WHISKEY TANGO FOXTROT Review
Director: Glenn Ficarra and John Requa
If war is anything, it’s “meh.” Or at least that seems to be Glenn Ficarra and John Requa’s intention in the latest Tina Fey vehicle, WHISKEY TANGO FOXTROT. But where did it all go wrong, or rather so overwhelmingly mediocre? After some thought, I’ve decided that this slump-of-the-year release is actually the most fascinating film I’ve had the pleasure of dissecting in recent memory, because amidst all the haphazard comedy, failed satire, and template-reliant plot structure, there lies a comedy that’s suffered the unlikeliest of fates: It is so in tune with its theme that it sidelined everything else.
Putting on her best Liz Lemon like it’s a Cinderella shoe, Tina Fey spearheads the tale of a bored copywriter who finds herself living in Kabul after a last-minute decision from her network puts her on the front lines of the Afghan conflict. What immediately becomes obvious during the film’s first act is how anxious the filmmakers are to get Fey to her home away from home. With that, WHISKEY TANGO FOXTROT completely fails to establish any of the cues that help define Fey’s character, leaving her an empty slate that has no choice but to be refined through her experiences in the war zone. The problem with this is that Fey seems to take the risky job because she is bored, which plays out like one of the laziest inciting incidents to a comedy in recent memory. If that’s all Ficarra and Requa want to leave us with, that’s fine, but a scene in the early second act verbally justifies Fey’s decision in a way that leaves audiences wondering why none of this was relayed visually at a time where we needed a reason to feel sorry for her.
He-hey, Afghanistan! Time to tear up the city, ladies!
This lazy writing starts to permeate into the directorial execution of Fey’s comedic beats, each clumsier than the one before it. Although the comedy is admittedly funny, it feels entirely misguided from the moment Fey steps foot in Afghanistan. As a film that tackles a serious geopolitical issue, WHISKEY TANGO FOXTROT holds a responsibility of functioning as satire in order to get its point across. Instead, it aims for teeth-gratingly low-hanging fruit, patronizing Afghan citizens with expectedly mixed results, like the opening of BORAT but without the satirical wit and biting rhetoric. What is all the more disconcerting with this approach is that Fey’s film no longer functions as a discussion on American involvement in the Middle East, because its message gets muddled in comedy that seems to imply that Muslim people can’t take care of anything. After all, their capital city smells like poop.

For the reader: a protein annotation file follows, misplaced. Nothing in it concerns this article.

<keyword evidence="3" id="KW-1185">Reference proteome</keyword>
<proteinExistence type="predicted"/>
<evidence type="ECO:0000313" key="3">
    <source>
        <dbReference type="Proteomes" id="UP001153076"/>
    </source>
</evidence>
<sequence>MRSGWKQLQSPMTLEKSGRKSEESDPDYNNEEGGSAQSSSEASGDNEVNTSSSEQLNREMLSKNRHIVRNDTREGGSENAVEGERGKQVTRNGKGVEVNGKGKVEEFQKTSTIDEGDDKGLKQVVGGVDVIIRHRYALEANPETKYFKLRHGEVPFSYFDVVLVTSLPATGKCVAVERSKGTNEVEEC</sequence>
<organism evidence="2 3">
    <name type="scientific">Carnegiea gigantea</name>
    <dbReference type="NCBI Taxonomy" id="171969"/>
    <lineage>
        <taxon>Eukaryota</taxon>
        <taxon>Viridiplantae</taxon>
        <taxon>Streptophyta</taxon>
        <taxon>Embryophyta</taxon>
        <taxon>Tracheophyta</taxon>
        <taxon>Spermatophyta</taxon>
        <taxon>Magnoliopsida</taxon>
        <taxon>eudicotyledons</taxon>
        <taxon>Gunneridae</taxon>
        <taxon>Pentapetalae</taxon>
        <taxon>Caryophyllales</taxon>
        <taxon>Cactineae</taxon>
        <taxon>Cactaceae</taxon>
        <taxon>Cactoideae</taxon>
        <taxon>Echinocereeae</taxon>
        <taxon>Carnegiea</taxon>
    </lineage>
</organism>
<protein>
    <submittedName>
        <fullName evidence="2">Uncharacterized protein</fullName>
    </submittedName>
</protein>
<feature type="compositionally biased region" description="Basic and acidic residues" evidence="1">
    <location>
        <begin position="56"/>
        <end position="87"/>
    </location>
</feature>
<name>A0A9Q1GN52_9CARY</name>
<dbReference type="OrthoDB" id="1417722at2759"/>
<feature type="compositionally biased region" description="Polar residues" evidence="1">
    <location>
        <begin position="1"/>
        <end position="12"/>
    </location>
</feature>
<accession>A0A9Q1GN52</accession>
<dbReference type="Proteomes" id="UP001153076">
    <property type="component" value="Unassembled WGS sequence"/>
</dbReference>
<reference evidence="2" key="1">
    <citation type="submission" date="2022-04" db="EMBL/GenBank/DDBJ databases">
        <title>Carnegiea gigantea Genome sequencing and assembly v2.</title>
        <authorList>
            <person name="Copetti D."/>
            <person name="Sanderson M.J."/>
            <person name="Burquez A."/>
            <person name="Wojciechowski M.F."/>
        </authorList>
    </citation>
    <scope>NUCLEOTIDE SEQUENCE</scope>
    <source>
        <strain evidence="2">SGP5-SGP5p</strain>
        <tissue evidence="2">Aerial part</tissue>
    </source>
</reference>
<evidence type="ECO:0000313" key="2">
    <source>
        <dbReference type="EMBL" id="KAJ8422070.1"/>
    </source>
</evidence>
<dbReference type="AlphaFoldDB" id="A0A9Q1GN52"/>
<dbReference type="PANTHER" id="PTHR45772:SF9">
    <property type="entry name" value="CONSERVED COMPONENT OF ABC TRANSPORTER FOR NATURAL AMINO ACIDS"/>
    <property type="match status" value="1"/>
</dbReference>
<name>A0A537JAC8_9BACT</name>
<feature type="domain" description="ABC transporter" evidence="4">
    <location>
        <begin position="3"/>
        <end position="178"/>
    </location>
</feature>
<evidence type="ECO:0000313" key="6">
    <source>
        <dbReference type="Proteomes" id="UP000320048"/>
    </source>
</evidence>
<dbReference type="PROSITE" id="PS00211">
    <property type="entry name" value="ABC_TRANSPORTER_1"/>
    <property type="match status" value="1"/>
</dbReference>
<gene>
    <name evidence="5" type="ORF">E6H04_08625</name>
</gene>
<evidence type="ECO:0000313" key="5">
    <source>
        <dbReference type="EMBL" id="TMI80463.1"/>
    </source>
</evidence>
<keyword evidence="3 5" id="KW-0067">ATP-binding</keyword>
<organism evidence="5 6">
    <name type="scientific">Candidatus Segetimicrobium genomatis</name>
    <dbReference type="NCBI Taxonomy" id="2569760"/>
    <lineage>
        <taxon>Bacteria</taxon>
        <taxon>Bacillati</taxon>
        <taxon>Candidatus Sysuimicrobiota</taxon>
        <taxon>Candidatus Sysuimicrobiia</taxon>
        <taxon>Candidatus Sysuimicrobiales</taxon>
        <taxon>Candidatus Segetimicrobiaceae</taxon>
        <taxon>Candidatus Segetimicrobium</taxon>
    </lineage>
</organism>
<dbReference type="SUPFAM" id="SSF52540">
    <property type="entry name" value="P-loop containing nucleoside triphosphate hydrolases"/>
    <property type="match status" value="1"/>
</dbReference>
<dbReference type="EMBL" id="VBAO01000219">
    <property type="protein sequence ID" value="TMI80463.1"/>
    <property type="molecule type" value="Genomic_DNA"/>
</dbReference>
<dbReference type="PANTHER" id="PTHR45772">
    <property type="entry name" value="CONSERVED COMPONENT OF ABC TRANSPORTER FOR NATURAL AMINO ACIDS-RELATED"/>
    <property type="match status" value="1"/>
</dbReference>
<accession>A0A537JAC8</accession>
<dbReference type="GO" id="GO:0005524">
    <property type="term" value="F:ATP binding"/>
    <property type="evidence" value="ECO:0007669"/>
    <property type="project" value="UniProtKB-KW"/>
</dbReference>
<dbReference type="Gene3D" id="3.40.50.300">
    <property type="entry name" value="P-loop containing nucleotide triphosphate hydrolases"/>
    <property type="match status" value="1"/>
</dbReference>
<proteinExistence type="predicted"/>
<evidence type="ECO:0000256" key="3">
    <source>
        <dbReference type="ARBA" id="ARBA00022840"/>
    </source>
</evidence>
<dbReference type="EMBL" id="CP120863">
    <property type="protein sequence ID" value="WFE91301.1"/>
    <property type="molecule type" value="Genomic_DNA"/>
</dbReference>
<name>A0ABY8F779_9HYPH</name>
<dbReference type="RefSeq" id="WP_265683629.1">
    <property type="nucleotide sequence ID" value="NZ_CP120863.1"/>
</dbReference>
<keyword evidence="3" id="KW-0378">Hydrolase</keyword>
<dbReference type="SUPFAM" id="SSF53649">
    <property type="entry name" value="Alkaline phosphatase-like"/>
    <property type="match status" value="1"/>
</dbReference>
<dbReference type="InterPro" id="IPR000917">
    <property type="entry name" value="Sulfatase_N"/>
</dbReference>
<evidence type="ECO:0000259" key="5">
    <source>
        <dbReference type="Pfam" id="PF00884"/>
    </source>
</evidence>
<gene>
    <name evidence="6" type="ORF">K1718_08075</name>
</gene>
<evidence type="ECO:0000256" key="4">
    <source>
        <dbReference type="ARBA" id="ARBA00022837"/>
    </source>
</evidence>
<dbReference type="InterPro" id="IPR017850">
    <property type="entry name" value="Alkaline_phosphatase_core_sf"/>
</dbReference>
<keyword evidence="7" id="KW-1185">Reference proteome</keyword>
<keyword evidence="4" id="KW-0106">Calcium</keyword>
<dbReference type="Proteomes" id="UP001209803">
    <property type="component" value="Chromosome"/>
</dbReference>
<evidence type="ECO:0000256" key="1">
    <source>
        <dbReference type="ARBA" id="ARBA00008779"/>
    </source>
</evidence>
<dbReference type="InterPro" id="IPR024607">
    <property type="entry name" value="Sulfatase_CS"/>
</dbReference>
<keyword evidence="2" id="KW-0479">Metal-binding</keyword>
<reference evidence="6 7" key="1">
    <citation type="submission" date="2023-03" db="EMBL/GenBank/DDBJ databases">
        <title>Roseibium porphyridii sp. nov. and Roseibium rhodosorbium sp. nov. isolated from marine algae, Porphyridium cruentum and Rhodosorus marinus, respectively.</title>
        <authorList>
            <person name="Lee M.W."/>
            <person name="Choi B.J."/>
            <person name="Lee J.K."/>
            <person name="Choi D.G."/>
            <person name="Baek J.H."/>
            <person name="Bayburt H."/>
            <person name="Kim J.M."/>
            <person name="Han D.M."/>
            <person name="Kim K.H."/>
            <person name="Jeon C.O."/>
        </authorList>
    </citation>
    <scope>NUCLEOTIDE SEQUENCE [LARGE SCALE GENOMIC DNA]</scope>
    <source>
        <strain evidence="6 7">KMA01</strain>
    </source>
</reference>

It was at this point that I realized that writer Robert Carlock did not write a comedy, but a meditation on acclimation. Now this might be a stretch, seeing as his most notable accomplishment is THE UNBREAKABLE KIMMY SCHMIDT, but bare with me for a second. WHISKEY TANGO FOXTROT is at its best when it lets itself be a drama about the dangers of warzone journalism. Carlock is remarkably in touch with his film’s themes, subtly incorporating intelligent allegories that carry through the entirety of the film and even manifest in blocking onscreen — discussions about frogs adapting to ever-increasing temperatures, heroin addicts hurting the ones they love for another fix, and cleverly using the journalistic term “hit” in order to have Fey exclaiming that she’s just looking for another. Hell, one of her friends is even consistently referred to as her “fixer.”
“You shoot, I shoot, haha, get it, get it?” – Famous last words
It’s moments like these where Carlock’s writing shines, and it follows through in Ficarra and Requa’s direction, playing with the repeated motif of what Fey looks like when she wakes up in the morning. Unfortunately, this doesn’t carry through in the greater narrative, dismantling Carlock’s fantastic chassis due to a completely inept narrative structure that is too reliant on the Hollywood template. Fey’s romantic entanglements and drunken party behavior only serve to undermine the terrifying sequences in which she finds herself drunkenly stumbling through Kabul without a Hijab.
The film’s allegories constantly seem to imply that Fey is too wrapped up in the high of fieldwork, but she never seems excited enough and never reaches a highpoint in order to warrant a cathartic downfall when something goes wrong. In fact, it consistently seems to be the people around her that get into more trouble than her, making one wonder why she’s the main character in the first place. Why any of this happened is absolutely baffling, because fundamentally there’s an important film hidden under the guise of a childish farce.
It also becomes an indie romance midway through
HBO’s JIM: THE JAMES FOLEY story showcased something about the dangers of conflict journalism that hasn’t been properly explored yet in fictional cinema. With WHISKEY TANGO FOXTROT, it’s only been reaffirmed that this subject can be handled with narrative fiction. And although Fey’s story is based on true events, it never feels authentic because it’s just shy of embracing the mania that these people can find themselves wrapped up in. As WHISKEY TANGO FOXTROT comes to its bland, unsatisfying epilogue, I started to wonder who in the production of this film wanted to see a riotous farce, a clever satire, or a somber commentary on the differences between the Arab world and the west, because I can pretty much rest assured that Carlock had intended to write a study on how a person can lose themselves in a sea of adrenalin. These differing messages are what lead to the self-destruction of a comedy that probably should have never been one to begin with, because regardless of how you spin it, you can’t be ARGO, BORAT, and JIM: THE JAMES FOLEY STORY all at once.
Verdict: Do Not Recommend